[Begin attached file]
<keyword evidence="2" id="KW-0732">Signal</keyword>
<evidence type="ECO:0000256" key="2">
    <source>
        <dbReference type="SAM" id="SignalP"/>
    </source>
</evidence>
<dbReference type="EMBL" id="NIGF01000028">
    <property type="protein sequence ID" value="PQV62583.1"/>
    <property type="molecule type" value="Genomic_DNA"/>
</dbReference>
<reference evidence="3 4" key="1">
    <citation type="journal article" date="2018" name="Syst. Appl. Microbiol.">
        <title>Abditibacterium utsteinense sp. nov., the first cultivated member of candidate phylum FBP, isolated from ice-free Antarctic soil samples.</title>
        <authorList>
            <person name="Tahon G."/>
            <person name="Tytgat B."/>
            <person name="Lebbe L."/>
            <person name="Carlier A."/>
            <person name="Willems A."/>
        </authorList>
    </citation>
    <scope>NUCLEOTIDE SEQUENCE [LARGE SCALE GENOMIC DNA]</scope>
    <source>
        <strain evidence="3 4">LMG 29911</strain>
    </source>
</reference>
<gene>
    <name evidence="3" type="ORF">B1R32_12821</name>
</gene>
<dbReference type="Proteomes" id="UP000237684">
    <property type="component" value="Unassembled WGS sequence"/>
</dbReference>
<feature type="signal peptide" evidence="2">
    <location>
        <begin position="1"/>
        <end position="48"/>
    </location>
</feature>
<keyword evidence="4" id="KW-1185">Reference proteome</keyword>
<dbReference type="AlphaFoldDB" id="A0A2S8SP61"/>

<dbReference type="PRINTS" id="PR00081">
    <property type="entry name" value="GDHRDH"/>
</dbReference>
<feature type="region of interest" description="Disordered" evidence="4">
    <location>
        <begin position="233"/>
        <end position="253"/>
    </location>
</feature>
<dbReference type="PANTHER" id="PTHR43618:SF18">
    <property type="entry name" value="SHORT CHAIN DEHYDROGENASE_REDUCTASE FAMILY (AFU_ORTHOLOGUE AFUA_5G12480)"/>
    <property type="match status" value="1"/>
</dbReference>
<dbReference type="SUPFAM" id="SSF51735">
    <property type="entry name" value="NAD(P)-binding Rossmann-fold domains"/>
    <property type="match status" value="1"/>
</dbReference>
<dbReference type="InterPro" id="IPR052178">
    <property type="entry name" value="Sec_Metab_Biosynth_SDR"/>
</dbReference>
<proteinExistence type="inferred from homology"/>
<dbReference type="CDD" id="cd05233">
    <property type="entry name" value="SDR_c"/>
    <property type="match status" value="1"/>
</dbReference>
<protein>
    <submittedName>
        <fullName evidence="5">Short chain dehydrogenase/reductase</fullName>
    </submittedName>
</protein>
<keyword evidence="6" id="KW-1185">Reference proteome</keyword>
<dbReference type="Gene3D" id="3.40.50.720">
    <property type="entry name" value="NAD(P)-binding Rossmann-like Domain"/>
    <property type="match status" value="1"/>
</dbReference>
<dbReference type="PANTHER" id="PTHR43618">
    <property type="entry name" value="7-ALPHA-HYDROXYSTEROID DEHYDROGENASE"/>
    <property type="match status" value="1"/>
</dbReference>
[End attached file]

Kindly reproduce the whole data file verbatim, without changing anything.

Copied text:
<keyword evidence="2" id="KW-0732">Signal</keyword>
<evidence type="ECO:0000256" key="2">
    <source>
        <dbReference type="SAM" id="SignalP"/>
    </source>
</evidence>
<dbReference type="EMBL" id="NIGF01000028">
    <property type="protein sequence ID" value="PQV62583.1"/>
    <property type="molecule type" value="Genomic_DNA"/>
</dbReference>
<reference evidence="3 4" key="1">
    <citation type="journal article" date="2018" name="Syst. Appl. Microbiol.">
        <title>Abditibacterium utsteinense sp. nov., the first cultivated member of candidate phylum FBP, isolated from ice-free Antarctic soil samples.</title>
        <authorList>
            <person name="Tahon G."/>
            <person name="Tytgat B."/>
            <person name="Lebbe L."/>
            <person name="Carlier A."/>
            <person name="Willems A."/>
        </authorList>
    </citation>
    <scope>NUCLEOTIDE SEQUENCE [LARGE SCALE GENOMIC DNA]</scope>
    <source>
        <strain evidence="3 4">LMG 29911</strain>
    </source>
</reference>
<gene>
    <name evidence="3" type="ORF">B1R32_12821</name>
</gene>
<dbReference type="Proteomes" id="UP000237684">
    <property type="component" value="Unassembled WGS sequence"/>
</dbReference>
<feature type="signal peptide" evidence="2">
    <location>
        <begin position="1"/>
        <end position="48"/>
    </location>
</feature>
<keyword evidence="4" id="KW-1185">Reference proteome</keyword>
<dbReference type="AlphaFoldDB" id="A0A2S8SP61"/>

<dbReference type="PRINTS" id="PR00081">
    <property type="entry name" value="GDHRDH"/>
</dbReference>
<feature type="region of interest" description="Disordered" evidence="4">
    <location>
        <begin position="233"/>
        <end position="253"/>
    </location>
</feature>
<dbReference type="PANTHER" id="PTHR43618:SF18">
    <property type="entry name" value="SHORT CHAIN DEHYDROGENASE_REDUCTASE FAMILY (AFU_ORTHOLOGUE AFUA_5G12480)"/>
    <property type="match status" value="1"/>
</dbReference>
<dbReference type="SUPFAM" id="SSF51735">
    <property type="entry name" value="NAD(P)-binding Rossmann-fold domains"/>
    <property type="match status" value="1"/>
</dbReference>
<dbReference type="InterPro" id="IPR052178">
    <property type="entry name" value="Sec_Metab_Biosynth_SDR"/>
</dbReference>
<proteinExistence type="inferred from homology"/>
<dbReference type="CDD" id="cd05233">
    <property type="entry name" value="SDR_c"/>
    <property type="match status" value="1"/>
</dbReference>
<protein>
    <submittedName>
        <fullName evidence="5">Short chain dehydrogenase/reductase</fullName>
    </submittedName>
</protein>
<keyword evidence="6" id="KW-1185">Reference proteome</keyword>
<dbReference type="Gene3D" id="3.40.50.720">
    <property type="entry name" value="NAD(P)-binding Rossmann-like Domain"/>
    <property type="match status" value="1"/>
</dbReference>
<dbReference type="PANTHER" id="PTHR43618">
    <property type="entry name" value="7-ALPHA-HYDROXYSTEROID DEHYDROGENASE"/>
    <property type="match status" value="1"/>
</dbReference>